This wouldn’t be such a challenging reality if most of us weren’t raised to believe something wholly different. I grew up hearing that rewarding professional opportunities came as a result of hard work and merit. There were rules to the game and we needed to learn how to play. Learning how to play meant believing in the rules. First and foremost, we were to have faith in the integrity of the design of our educational and economic institutions, not the people and communities who made up those institutions.
As a blue collar kid growing up in small town Maine, I received the message “just get to college and it will all flow from there.” It wasn’t entirely false, but it was incomplete. From what I’ve heard from my middle and upper class peers, the message they received was something closer to “get your foot in the door of a good company, pay your dues, work your way up that ascending ladder.” Both of these messages/stories involved a ladder.
Everything’s changed now. When the economy went bust, the bottom fell out of both of these stories. It isn’t that ladders don’t exist anymore or aren’t useful. We’re just beginning to pay attention to how well those ladders are made, who’s making them and why, and whether or not we even need a ladder to get where we’re going. As we’ve struggled to find our way back as a country, more of us are getting that there is no going back; there’s only going forward. The new economy will look very different from where we’ve been. This is truer for some of us more than others. It's particularly true for entrepreneurs, knowledge workers, and creative professionals.
But for most people entering the job market or changing careers, the key idea now is to make your own way. When I give talks on career design for young people who wish to make a difference in the world, I begin with a reference to the Spanish poet Antonio Machado who wrote “Wanderer, there is no road. The road is made by walking...” because this is what it feels like to chart new territory, to go about things so differently than we ever thought we’d have to. There really is no path. With every step, we help create the new economy. This isn't easy work we're doing, but it's exciting.
Machado’s words speak to a new level of personal agency required of job seekers at any age. For folks of relative privilege, jobs no longer land in our laps quite so often. For people who haven’t enjoyed much access to good jobs (or the jobs they want), inequity persists, but the world is a bit more open now. While we each need to take more initiative, we aren’t alone. This new system we’re building is one in which the quality of our relationships make the difference, not corporate structures, nonprofit mission statements, or an association with a heavy-hitter brand. All of us are being challenged to pay attention to our networks and relationships and, as a basis for these ties, our deepest hopes for ourselves, our communities, and the planet.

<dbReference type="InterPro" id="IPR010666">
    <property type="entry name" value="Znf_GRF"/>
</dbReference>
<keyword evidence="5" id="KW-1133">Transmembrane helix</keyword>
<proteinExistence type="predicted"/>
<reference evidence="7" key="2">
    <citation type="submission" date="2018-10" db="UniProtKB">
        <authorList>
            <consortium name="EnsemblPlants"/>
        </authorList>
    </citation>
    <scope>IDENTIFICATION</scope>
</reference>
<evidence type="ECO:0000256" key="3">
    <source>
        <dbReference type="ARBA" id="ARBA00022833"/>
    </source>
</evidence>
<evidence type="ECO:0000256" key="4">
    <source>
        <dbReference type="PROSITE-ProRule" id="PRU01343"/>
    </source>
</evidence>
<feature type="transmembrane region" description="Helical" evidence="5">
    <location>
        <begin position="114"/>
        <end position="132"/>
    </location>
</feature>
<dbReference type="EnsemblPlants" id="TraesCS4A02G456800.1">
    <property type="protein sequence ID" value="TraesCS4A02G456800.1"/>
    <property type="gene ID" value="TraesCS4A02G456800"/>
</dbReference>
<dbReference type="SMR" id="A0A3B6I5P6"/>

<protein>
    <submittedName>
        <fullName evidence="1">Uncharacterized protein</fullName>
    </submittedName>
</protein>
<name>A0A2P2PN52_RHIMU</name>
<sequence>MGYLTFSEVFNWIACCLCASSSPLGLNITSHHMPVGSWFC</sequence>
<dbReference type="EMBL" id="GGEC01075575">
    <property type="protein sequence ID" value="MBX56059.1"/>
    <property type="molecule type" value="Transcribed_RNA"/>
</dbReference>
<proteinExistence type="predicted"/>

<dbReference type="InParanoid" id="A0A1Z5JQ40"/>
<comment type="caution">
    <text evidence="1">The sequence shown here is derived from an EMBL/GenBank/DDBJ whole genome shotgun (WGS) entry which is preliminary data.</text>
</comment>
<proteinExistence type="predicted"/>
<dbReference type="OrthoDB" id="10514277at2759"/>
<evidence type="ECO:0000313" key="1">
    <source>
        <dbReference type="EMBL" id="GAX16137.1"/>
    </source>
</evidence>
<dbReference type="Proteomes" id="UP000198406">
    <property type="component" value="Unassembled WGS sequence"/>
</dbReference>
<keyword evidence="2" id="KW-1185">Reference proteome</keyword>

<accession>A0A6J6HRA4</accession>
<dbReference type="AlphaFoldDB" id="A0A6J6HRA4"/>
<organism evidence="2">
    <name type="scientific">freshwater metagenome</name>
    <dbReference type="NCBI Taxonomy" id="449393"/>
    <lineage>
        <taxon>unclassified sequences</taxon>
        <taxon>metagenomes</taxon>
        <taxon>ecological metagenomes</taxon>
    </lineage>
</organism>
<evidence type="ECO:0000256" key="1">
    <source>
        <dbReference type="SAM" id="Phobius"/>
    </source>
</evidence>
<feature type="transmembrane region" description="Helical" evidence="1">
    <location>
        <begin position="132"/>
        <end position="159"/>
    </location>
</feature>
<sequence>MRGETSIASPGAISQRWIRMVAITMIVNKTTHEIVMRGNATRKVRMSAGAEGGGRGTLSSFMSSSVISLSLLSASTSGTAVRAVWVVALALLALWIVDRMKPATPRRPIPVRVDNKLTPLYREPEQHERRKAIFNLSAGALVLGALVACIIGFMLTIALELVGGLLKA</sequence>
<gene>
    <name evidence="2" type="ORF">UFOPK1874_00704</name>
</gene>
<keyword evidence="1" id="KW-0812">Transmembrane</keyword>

What does all of this mean for the individual job-seeker or aspiring leader? Continuing to improve the economy and the job market will require sound leadership at the highest levels of business and government. Of course. But it can, and I think absolutely must, also mean each of us bringing a different approach to our work and taking better care of our work relationships. The “jobs of the future” are coming through authentic community now, not career development offices, or staffing and recruitment firms. Not unless they understand and operate from this principle.
My mentors growing up were right and wrong. "Just get to college" wasn’t quite right, but rewarding work opportunities do flow from the relationships we make in a community of motivated, curious individuals. For job seekers and would-be entrepreneurs, I recommend this: To the best of your ability, show up where you feel called to show up, be who you are, and build genuine relationships. Good things will come. Go after the position you want, even if that position doesn't quite exist yet. And while you’re at it, throw away your old ideas about power. It’s still a new century and everything is opening up.
[Note: For more on ladders, what to do with them/not do with them, and resources along these lines, check out Jocelyn K. Glei's "Are You Ready To Be Lucky?" over at The 99% from Behance, a website/magazine dedicated to making ideas happen. For more on cross-sector relationship building, read "Networking A City" over at Stanford Social Innovation Review, a case study on The Barr Fellows Network here in Boston.]
Lex Schroeder is a writer/speaker on leadership, mindful work, and creativity. She is a Partner at Wisdom Exchange, a Research Fellow at The Lean Enterprise Institute and a Connector for Boston World Partnerships.
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